Thursday, September 2, 2010

A little bit more about string concatenation, echo and print in PHP

PHP as a language has many interesting features. One of them is string concatenation and special abilities of two the most popular constructs: print and echo. To do not make a lot of text I'll write them all in one example:
What we will see as result?

Let me describe some features related to this code:
  • Only print can be used as function and it alays return 1
  • Only echo allow concat strings by comma
  • Both print and echo can be used without parentheses
On the last feature I was cought up once.

So, let's imagine that we are PHP parsers and look what happens in mentioned code:
So easy features but so many nuances...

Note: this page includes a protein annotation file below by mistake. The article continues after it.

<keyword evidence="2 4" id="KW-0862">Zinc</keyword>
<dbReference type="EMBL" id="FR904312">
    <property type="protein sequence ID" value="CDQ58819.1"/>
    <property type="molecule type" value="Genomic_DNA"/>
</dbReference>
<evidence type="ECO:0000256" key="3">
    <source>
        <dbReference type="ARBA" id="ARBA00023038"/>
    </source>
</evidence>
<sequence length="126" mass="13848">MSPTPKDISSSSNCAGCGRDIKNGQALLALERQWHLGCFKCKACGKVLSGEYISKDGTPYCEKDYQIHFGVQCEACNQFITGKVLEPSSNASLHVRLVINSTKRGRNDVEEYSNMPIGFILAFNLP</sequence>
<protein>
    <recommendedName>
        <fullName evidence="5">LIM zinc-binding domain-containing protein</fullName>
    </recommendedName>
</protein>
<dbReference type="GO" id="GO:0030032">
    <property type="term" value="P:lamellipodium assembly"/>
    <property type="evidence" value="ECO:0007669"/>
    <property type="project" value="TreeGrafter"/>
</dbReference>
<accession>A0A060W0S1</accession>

More about this topic: on altervista

Monday, August 2, 2010

Do you really know everything about private and public?

I've seen for a long time that usual questions about access modificators in OOP limited on enumeration (public, protected, private) and what can be enherited. However many developers (including PHP and C++ ) don't even think about how this modifiers influent on object instances presuming that they behave exactly the same as classes. But this is not true.

For example: We have class A. This class has private property $pr. Also this class has method that takes two arguments: Some string and another (second) instance of class A. This method will change $pr property of given (second) instance of class A. How comiler/translator will behave?

Let's try:
What this code will output? The most of people will say "Of course fatal error. $objOne tryes to change private property of another object". But in fact we should always remember that: access modifiers (including private) restrict access for another classes, not for objects (instance). Code will run and user will see "passed" because all job is doing in one class. This is OOP fundamental, that's why this behavoiur should be same in both PHP and C++ (and other OOP languages).